Pittsburgh — A class-action lawsuit was filed Sept. 17 against eight Catholic dioceses in Pennsylvania demanding the dioceses provide proof that they submitted the names of all suspected predators.
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The lawsuit was filed in the Court of Common Pleas for Allegheny County by two people representing two classes of plaintiffs: survivors of clergy sexual abuse and children currently enrolled in Catholic schools who could be at risk of abuse, according to the lawsuit.
A Pennsylvania man and a Catholic school kindergartner are the representative plaintiffs in the lawsuit. Ryan O'Connor, the adult plaintiff, represents those who were abused. O'Connor, who is Catholic and has children at Catholic school, said he was abused by a priest when he was young.
The child plaintiff, representing Catholic school students, is represented by his mother, Kristen Hancock, a volunteer at her son's Catholic school.
The defendants include the six dioceses at the center of the grand jury report issued in August: Pittsburgh, Allentown, Erie, Greensburg, Harrisburg, Scranton.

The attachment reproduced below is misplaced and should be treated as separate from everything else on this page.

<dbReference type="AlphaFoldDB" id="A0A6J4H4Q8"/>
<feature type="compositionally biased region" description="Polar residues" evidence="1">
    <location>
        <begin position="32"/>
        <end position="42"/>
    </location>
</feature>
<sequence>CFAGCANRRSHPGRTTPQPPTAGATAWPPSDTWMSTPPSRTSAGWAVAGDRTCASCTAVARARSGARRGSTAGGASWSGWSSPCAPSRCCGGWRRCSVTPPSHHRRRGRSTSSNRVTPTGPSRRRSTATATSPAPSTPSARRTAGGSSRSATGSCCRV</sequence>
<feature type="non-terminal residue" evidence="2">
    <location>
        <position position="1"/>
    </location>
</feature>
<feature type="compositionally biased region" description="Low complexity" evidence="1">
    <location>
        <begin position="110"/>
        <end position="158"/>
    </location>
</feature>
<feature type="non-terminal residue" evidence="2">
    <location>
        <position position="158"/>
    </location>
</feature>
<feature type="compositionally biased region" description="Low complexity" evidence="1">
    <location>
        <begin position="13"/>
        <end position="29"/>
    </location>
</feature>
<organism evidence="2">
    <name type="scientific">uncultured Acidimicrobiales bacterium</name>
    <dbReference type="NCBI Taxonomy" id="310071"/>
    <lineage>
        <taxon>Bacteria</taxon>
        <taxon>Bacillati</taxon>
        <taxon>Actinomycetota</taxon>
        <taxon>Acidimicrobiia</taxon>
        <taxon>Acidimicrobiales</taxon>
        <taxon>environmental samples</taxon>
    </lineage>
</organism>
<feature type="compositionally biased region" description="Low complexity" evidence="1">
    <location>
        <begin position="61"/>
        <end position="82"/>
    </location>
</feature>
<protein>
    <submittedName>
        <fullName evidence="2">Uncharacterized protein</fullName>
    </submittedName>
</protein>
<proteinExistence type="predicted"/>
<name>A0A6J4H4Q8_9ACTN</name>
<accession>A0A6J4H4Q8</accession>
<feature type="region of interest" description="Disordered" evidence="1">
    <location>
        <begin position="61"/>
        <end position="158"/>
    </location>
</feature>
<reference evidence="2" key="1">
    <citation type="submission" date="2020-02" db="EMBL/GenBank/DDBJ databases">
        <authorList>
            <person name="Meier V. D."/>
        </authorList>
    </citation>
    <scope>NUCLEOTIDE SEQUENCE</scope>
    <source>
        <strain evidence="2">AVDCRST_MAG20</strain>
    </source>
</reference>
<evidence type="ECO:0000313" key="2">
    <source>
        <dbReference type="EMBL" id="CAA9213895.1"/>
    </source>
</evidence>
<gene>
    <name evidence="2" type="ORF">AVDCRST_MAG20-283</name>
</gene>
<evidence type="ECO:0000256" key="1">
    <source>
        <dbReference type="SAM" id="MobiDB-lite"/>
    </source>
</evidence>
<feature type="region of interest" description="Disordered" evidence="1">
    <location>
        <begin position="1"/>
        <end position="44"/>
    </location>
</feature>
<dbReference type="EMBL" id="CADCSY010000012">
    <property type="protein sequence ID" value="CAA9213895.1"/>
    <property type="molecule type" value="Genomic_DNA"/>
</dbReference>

It also targets two other dioceses that were previously investigated: the Diocese of Altoona-Johnstown, investigated by a grand jury in 2016 and the Archdiocese of Philadelphia, investigated in 2005 and 2011.
Bishops named in the lawsuit are: Philadelphia Archbishop Charles Chaput and Bishops Alfred Schlert of Allentown, Mark Bartchak of Altoona-Johnstown, Lawrence Persico of Erie, Edward Malesic of Greensburg, Ronald Gainer of Harrisburg, David Zubik of Pittsburgh and Joseph Bambera of Scranton.
The lawsuit claims the dioceses failed to meet their reporting obligations since only 10 of the 301 priests named as alleged sexual abusers in the grand jury report are publicly listed on Pennsylvania's Megan Law database. Although two of the priests listed in the report have been arrested, the suit says, the names of 20 others were redacted.
The lawsuit asks dioceses to admit that illegal, abusive acts occurred and publicly acknowledge wrongdoing. The plaintiffs do not seek monetary damages except payment for attorney and expert-witness fees and "any and all other legal or equitable relief that the court may deem proper and just."
As of Sept. 20, the only diocese to publicly issue a statement in response to the lawsuit on its website was Allentown, which said it "already has reported to law enforcement every allegation of clergy sexual abuse of which it is aware, and the diocese published a list of all diocesan priests against whom there have been credible allegations of abuse of minors."